Like many media outlets nationwide, the B.A.R. , which is the longest continuously published LGBT newspaper in the country, has seen challenges brought on by the Internet and other factors, including the 2008 recession and a decline in advertising revenue that has affected the newspaper industry.
About 15 years ago, 35,000 copies of the paper were printed every week, but that figure is down to 29,000.
The paper still has an estimated readership of 120,000 a week, however, and the biggest part of the B.A.R.'s appeal appears to be the LGBT readers that the paper could deliver to advertisers.
Brown and Vogt "know how important our demographic is, and they know they can't get to it" otherwise, Horn said. Brown, who indicated that Horn had initially approached Vogt about a deal, confirmed that the B.A.R. offers a demographic he and Vogt aren't otherwise able to reach.
"We have no intention of changing the news perspective," Brown said, but "if we can enhance things, whether it be content or advertising or whatever, it would be silly, even foolish, if we didn't look at that."
At the same time, he said that he and Vogt would have "absolutely" no role in editorial decisions or content.
Vogt, 45, who said that Horn had approached him and Brown initially through a mutual acquaintance, praised the B.A.R.
"You guys do a phenomenal job, and your readership demographic is incredibly enviable," he said.
Vogt said that he and Brown wouldn't be involved in editorial operations "at all." He said he'd told Horn and Yamashita that "as a newspaper person, I thought it was essential that the existing management stay in place, and the integrity of the paper would really, really be damaged if it didn't retain LGBT management and LGBT ownership."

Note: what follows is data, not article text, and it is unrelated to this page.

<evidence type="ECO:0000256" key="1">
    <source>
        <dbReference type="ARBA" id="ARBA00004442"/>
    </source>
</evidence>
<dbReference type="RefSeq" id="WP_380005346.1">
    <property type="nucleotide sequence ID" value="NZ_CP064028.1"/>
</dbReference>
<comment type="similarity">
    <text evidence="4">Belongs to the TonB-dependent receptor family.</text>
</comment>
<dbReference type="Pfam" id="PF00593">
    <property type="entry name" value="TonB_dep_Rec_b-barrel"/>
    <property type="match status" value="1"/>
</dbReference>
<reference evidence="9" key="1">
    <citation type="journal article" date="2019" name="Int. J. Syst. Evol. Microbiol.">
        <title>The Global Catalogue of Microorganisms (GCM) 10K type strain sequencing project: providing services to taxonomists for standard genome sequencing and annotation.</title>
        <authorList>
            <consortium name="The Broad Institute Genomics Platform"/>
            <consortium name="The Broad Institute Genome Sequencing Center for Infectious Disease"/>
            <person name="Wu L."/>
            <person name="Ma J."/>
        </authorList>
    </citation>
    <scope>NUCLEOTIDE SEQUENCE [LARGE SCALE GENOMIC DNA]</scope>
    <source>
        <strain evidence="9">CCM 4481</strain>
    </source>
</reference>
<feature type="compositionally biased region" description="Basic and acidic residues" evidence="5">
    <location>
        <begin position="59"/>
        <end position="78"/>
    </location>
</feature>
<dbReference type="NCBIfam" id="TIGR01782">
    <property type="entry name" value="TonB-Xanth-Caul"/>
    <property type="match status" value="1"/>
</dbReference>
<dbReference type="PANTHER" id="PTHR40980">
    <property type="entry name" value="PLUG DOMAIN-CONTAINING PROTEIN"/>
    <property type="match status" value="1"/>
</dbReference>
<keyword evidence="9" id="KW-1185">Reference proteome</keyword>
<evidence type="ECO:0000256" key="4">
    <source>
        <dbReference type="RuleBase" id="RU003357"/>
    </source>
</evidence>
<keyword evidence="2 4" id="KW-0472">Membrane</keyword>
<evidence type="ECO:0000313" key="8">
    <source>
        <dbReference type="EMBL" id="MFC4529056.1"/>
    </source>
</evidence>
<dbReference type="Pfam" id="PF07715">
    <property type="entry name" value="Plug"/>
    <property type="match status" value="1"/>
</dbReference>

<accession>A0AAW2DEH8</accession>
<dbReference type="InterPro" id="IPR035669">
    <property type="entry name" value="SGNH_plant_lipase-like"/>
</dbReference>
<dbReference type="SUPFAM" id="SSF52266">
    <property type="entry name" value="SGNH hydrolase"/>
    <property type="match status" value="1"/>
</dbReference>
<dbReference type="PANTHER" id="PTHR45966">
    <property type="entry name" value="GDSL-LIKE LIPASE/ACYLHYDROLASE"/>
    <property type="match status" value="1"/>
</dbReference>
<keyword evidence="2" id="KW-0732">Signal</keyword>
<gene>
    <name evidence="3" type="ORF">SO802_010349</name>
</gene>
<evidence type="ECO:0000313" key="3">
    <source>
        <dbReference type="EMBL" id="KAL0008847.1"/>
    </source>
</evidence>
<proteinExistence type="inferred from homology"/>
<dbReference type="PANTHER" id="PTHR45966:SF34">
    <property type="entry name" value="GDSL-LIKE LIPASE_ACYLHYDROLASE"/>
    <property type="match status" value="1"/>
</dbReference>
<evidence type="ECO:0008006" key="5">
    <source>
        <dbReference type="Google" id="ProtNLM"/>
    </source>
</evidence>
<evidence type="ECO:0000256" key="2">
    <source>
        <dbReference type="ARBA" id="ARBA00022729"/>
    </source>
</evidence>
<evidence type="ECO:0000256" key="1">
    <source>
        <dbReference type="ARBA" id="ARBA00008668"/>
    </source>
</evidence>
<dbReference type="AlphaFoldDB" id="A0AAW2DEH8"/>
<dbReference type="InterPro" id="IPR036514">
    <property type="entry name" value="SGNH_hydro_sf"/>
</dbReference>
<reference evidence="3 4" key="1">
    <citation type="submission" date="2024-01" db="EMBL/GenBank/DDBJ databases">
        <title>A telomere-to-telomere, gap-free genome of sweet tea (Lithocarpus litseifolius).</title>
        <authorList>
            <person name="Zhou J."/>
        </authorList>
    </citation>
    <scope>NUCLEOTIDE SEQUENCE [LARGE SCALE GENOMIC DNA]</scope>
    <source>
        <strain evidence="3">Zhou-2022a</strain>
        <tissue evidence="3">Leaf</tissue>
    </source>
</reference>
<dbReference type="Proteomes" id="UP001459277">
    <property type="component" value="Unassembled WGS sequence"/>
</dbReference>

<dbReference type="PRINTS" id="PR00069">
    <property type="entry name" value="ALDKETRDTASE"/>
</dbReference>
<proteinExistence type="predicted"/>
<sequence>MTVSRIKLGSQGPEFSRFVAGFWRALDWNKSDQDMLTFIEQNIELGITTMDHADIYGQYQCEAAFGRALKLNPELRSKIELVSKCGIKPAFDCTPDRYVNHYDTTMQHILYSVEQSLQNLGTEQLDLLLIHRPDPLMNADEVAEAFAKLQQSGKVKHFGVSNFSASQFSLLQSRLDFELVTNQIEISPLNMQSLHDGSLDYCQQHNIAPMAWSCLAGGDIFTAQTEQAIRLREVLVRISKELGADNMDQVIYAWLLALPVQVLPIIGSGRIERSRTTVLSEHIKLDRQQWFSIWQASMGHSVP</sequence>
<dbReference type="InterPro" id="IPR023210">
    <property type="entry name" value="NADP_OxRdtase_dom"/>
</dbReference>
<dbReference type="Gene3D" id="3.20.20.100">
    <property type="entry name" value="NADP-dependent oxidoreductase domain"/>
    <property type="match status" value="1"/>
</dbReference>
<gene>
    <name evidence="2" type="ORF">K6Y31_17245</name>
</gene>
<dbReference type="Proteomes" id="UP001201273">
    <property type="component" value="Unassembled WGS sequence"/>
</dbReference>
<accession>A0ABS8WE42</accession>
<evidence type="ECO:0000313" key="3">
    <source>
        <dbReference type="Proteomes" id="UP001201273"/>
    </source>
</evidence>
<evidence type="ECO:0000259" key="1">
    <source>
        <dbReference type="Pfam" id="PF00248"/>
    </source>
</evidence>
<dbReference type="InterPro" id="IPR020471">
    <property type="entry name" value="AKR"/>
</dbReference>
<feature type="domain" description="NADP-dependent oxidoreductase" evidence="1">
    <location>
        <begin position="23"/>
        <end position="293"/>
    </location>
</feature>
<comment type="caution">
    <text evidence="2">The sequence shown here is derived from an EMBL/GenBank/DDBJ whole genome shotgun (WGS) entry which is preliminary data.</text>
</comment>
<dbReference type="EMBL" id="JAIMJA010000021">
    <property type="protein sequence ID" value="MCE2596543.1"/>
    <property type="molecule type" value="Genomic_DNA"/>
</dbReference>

Vogt said while "the paper's done very well, even in these tough times," he and Brown bring "a little bit of a broader view and some more experience on specific aspects of newspaper publishing that we hope will benefit the Bay Area Reporter."
He said, for example, that other publications, including the Examiner, the Guardian , and SF Weekly "are paying significantly less every week to distribute throughout the city," and "we know we've got great relationships with all the distribution companies in the city." The B.A.R. will be able to benefit from that, he said.
Vogt said national advertising is another opportunity. The B.A.R. 's demographic is "so phenomenal," he said, and he's been "shocked at the lack of national advertising" in the paper from companies like financial service firms and airlines.
Horn told the staff Monday that the restructuring was by far the best of several alternatives he has explored over the last few years.
"We will maintain the paper as an asset and keep it local," he said.
Asked about the possibility of the B.A.R. and other papers sharing stories, Horn said, "I do see where they could want some of our content, and I don't see it working the other way around."